Roche pens septic shock diagnostic pact

The Roche Tower
The Roche Tower (Courtesy of Taxiarchos228)

Roche Diagnostics has entered into a collaboration with a biotech startup. The deal will see Roche work with Inotrem to develop an assay for measuring a biomarker correlated to negative outcomes in septic shock patients.

Inotrem is developing an inhibitor of triggering receptor expressed on myeloid cells 1, a protein better known as TREM-1. With that candidate now in phase 2, the French biotech has brought Roche on board to carry out research that could lead to a companion diagnostic for the candidate, Motrem.  

The first step is to develop an in vitro prototype assay. Roche will apply its Elecsys platform to the task. In this case, the Big Pharma will use the electrochemiluminescence immunoassay technology to measure levels of soluble TREM-1—called sTREM-1—in plasma samples taken from septic shock patients.   


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The presence of sTREM-1 is evidence of the activation of the TREM-1 pathway, an amplification loop that causes the hyperactivated immune state that leads to sepsis. Equipped with a test for sTREM-1, doctors could identify patients in whom the immune amplification pathway is activated.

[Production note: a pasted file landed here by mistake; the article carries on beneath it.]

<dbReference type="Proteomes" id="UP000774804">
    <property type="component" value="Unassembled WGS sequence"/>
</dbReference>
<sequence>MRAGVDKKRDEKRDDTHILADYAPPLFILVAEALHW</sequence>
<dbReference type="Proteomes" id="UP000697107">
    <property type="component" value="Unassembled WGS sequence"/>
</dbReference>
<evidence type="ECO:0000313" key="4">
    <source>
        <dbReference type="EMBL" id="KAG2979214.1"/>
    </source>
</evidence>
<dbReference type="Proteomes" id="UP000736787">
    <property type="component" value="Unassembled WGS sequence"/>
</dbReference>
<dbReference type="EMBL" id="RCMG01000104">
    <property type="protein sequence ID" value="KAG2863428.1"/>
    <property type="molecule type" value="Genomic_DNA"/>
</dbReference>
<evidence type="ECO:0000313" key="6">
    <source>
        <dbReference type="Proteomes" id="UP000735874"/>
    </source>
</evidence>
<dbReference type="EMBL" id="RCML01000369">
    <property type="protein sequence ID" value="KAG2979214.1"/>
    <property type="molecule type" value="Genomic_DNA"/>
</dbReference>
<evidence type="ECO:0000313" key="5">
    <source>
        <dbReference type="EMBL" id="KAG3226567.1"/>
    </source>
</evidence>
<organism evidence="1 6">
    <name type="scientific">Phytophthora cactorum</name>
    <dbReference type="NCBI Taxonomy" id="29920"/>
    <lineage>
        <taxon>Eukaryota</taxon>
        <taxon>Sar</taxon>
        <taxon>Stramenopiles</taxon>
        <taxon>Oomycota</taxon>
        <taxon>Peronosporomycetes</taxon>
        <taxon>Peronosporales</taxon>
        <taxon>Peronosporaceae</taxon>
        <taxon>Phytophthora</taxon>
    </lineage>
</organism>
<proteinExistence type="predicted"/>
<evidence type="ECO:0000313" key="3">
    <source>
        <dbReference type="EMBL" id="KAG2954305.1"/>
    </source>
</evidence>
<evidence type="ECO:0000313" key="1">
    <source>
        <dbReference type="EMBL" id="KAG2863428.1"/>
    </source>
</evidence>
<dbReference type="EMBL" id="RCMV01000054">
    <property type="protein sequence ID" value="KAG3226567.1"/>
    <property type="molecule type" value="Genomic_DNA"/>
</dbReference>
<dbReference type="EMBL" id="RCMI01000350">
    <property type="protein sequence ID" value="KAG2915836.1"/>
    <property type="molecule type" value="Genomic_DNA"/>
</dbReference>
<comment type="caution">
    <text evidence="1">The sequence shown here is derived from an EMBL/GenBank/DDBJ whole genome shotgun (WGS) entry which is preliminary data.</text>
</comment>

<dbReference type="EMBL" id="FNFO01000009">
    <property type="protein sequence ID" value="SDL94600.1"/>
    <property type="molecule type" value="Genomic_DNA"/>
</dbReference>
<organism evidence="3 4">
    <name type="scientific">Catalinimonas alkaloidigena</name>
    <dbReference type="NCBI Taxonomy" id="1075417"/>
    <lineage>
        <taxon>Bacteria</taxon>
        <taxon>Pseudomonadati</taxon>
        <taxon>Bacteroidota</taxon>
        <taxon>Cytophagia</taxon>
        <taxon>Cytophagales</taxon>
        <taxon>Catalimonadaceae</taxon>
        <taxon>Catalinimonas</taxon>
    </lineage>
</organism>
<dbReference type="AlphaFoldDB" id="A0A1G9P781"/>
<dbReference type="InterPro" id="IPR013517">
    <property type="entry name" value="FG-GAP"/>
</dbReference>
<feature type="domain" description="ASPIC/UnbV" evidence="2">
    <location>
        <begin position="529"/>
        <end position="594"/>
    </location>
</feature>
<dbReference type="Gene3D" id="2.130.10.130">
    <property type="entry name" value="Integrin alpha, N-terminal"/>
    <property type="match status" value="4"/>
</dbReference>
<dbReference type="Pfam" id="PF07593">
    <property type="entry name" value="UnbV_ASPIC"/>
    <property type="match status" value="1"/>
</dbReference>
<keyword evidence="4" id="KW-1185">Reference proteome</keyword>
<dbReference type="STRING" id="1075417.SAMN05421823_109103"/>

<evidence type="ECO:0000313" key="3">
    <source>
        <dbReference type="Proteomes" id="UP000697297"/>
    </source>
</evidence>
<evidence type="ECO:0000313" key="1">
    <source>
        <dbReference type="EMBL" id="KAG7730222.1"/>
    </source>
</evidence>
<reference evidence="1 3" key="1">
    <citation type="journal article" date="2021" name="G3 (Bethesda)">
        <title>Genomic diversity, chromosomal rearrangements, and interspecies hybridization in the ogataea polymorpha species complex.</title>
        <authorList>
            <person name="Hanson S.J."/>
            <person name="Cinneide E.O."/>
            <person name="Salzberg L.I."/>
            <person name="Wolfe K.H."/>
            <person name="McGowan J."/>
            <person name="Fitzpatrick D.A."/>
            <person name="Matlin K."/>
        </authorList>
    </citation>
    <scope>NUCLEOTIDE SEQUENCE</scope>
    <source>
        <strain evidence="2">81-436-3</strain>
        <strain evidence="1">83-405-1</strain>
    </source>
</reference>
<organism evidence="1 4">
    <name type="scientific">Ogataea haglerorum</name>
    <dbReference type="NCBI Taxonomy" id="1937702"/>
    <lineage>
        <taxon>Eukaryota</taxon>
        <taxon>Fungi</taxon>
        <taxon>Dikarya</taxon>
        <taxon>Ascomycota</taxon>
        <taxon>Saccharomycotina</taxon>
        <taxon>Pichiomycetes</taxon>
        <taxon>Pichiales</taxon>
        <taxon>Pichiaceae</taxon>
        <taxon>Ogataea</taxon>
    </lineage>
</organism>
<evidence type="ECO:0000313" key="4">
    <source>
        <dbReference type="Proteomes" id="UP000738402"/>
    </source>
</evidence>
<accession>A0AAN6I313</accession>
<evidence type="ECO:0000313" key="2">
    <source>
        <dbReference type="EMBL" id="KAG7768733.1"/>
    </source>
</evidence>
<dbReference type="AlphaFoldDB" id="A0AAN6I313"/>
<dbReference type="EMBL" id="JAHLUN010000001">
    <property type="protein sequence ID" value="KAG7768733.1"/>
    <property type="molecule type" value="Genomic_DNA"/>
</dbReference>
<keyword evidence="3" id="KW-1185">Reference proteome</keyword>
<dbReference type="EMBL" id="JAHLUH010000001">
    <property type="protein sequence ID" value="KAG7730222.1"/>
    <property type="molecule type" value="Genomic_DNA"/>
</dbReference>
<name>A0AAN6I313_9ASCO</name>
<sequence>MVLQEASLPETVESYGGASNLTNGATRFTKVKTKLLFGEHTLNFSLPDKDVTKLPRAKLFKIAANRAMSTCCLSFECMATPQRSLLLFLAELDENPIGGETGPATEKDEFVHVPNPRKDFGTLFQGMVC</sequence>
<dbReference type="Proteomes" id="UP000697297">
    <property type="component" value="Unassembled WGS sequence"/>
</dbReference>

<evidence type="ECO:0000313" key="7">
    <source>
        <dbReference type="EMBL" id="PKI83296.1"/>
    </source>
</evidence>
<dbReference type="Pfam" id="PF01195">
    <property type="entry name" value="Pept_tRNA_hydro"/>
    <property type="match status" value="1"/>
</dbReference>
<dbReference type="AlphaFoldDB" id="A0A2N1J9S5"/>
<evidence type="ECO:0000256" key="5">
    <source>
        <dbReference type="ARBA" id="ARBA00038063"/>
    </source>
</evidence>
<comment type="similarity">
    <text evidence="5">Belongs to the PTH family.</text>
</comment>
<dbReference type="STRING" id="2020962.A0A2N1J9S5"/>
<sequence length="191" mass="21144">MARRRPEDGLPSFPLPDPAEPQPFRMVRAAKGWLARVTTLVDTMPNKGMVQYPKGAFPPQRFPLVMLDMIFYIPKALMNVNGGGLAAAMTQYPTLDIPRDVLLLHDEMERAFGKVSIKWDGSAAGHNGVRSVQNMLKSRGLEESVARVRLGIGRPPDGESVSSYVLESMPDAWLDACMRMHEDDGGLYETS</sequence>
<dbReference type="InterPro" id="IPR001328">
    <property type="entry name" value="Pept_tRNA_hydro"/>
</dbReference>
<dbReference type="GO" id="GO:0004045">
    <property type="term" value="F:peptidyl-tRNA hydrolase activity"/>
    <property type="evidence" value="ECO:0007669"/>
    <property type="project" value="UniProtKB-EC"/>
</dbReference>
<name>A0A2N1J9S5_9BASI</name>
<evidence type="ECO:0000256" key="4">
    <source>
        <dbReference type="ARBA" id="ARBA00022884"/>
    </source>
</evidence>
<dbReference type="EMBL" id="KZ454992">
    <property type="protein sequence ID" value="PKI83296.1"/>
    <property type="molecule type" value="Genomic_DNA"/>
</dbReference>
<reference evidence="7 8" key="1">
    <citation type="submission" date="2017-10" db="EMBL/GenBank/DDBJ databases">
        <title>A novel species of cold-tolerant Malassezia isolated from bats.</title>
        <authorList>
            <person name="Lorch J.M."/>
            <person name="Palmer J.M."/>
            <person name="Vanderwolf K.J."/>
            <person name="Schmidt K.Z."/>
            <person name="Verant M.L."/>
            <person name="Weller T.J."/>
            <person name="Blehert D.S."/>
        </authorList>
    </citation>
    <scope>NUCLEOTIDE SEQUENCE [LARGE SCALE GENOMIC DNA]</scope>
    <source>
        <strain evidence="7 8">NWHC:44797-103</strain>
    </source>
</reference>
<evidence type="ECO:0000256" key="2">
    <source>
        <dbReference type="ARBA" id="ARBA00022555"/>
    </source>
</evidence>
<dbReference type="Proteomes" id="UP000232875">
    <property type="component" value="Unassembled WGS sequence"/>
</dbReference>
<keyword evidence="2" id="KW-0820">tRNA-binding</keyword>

In routine practice, knowing which patients are most at risk of sepsis could improve outcomes. For Inotrem, the more immediate benefit lies in being able to identify which patients to treat with its experimental candidate. 

“One of the main issues with septic shock is the heterogeneity of this patient population. This collaboration proposes to develop a test to allow a certain stratification of sepsis patients to ideally identify patients who are more likely to respond to Motrem treatment,” Inotrem CEO Jean-Jacques Garaud said in a statement. 

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Inotrem and Roche are focused for now on developing a prototype. But, if that goes well, Roche could go on to create and make a companion diagnostic for the acute inflammatory syndrome R&D shop.

The Swiss Big Pharma presented the deal as “Roche Diagnostics’ first collaboration agreement with a startup biotech company.” 

However, the deal isn’t the first time a Roche unit has agreed to develop a diagnostic for a company considerably smaller than itself. In 2015, Roche signed up to develop a companion diagnostic to support DalCor Pharmaceuticals’ cardiovascular drug dalcetrapib. And Roche subsidiary Ventana Medical Systems has formed companion diagnostic pacts with biotechs including Incyte and Loxo Oncology.